The BlackBerry franchise is set to take things to a new level with the release of Waterloo’s BlackBerry Bold 9000. With a 3G data connection and a beautifully high-resolution display, the BlackBerry Bold 9000 is the first in a new wave of BlackBerry devices that both satisfy the business-user’s needs while serving up a fully loaded feature-set.
But, it doesn’t end there. RIM is set to take on Apple and the iPhone 3G with their own touchscreen-based smartphone – the BlackBerry Thunder. The iPhone 3G’s new enterprise aspirations put it spot in the middle of RIM’s business niche radar. The enterprise market that RIM has essentially dominated in the US is now under attack from the sleek new wares from Cupertino, and RIM isn’t about to sit back and watch Apple encroach on their turf.
Last we heard, the 3G-enabled BlackBerry Thunder was undergoing additional development to iron out the touch-based UI’s kinks and baubles. And, all those development resources that were poured in to the BlackBerry Thunder may have just paid off. We’re hearing that Verizon already has a formal model name for the BlackBerry Thunder in their inventory system.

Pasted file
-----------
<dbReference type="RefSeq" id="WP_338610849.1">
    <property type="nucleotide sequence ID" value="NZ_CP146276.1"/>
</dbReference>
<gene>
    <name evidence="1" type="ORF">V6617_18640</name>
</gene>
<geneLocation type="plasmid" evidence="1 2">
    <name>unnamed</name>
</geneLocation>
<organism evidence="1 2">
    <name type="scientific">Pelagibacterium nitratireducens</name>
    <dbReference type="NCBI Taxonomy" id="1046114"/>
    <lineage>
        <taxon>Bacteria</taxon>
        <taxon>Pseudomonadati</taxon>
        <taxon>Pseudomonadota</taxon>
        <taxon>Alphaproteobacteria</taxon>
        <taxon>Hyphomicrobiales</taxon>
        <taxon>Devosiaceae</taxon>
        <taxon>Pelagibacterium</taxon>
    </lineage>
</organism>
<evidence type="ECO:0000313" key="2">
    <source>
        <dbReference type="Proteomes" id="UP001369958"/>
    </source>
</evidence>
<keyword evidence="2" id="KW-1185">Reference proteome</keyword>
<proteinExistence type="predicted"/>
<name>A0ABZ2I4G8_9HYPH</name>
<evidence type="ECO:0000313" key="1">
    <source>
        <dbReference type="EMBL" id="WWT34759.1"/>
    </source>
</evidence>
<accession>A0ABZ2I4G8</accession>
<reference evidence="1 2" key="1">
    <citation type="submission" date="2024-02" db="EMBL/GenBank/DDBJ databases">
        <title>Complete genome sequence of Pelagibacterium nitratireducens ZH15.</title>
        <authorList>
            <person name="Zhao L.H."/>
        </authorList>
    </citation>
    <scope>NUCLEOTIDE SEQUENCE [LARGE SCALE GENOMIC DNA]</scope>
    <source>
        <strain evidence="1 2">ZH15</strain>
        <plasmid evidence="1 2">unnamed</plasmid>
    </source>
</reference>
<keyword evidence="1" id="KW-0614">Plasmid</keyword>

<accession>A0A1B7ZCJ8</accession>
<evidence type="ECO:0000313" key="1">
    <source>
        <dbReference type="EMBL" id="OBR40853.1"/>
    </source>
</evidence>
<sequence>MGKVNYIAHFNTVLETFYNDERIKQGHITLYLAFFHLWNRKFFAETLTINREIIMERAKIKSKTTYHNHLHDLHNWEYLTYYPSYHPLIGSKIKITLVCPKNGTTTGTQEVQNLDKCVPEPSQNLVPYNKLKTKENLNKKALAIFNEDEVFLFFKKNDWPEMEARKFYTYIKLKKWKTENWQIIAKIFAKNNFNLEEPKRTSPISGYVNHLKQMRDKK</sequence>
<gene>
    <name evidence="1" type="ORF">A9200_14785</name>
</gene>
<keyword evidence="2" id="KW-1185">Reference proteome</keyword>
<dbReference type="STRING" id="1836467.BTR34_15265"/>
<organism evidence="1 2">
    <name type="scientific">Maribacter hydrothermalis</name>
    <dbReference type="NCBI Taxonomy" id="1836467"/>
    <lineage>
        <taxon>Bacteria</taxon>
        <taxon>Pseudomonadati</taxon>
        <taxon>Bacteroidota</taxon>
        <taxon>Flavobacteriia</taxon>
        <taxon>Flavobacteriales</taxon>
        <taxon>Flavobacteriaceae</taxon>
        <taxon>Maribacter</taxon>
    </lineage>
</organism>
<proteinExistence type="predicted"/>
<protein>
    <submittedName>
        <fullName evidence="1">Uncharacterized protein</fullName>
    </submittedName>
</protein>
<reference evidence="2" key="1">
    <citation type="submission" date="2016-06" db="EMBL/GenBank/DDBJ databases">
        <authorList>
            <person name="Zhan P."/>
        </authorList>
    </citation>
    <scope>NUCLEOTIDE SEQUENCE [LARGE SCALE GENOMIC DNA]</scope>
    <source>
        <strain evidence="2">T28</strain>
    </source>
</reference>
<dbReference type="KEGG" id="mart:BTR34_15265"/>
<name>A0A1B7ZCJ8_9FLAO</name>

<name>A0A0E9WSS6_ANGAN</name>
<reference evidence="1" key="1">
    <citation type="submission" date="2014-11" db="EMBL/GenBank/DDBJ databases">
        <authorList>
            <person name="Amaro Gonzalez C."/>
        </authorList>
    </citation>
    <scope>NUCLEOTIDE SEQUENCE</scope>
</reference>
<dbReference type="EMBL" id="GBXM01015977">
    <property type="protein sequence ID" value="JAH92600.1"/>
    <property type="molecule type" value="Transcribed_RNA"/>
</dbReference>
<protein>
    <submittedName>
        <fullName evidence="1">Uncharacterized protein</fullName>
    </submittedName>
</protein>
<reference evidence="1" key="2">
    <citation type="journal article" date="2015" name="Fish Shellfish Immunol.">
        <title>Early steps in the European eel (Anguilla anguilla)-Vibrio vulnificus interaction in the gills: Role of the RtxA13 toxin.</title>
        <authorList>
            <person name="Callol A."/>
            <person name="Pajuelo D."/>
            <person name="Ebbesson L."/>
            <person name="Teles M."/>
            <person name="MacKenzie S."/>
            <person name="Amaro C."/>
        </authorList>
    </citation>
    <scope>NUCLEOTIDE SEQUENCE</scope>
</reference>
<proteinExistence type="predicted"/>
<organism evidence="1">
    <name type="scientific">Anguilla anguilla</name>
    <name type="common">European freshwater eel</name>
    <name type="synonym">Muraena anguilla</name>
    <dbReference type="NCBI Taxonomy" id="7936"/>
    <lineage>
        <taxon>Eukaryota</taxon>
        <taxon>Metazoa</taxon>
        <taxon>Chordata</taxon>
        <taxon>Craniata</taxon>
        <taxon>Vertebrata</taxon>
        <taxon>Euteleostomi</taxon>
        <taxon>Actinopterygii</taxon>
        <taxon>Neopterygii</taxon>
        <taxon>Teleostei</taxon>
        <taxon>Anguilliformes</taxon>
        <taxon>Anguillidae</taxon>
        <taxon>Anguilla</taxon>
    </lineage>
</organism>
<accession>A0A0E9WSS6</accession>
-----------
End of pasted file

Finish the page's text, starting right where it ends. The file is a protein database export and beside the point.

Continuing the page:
The BlackBerry Thunder has apparently been spotted in Verizon’s inventory system as the BlackBerry 9530, and is expected for an October 13 release. The October 13 release date misses the previously speculated Q3 2008 launch window just slightly.
Staying true to RIM’s naming conventions, the “30” tacked on to the end of the BlackBerry 9530’s model name signifies that the handset does indeed carry CDMA guts. The BlackBerry Thunder has been previously referred to as the BlackBerry Thunder 9500, so the BlackBerry 9530 moniker does make sense.
Interestingly, RIM is also expected to keep the BlackBerry Thunder 9530 as a Verizon exclusive in the US. Perhaps in response to Verizon’s ongoing lack of a suitable iPhone 3G alternative, Verizon may have wrangled an exclusivity deal from Waterloo. Despite claims that Verizon isn’t worried about the iPhone and iPhone 3G, Big Red’s higher-ups must still be feeling bitter at having shunned Steve Jobs’ initial offer to bring the iPhone to Verizon’s network.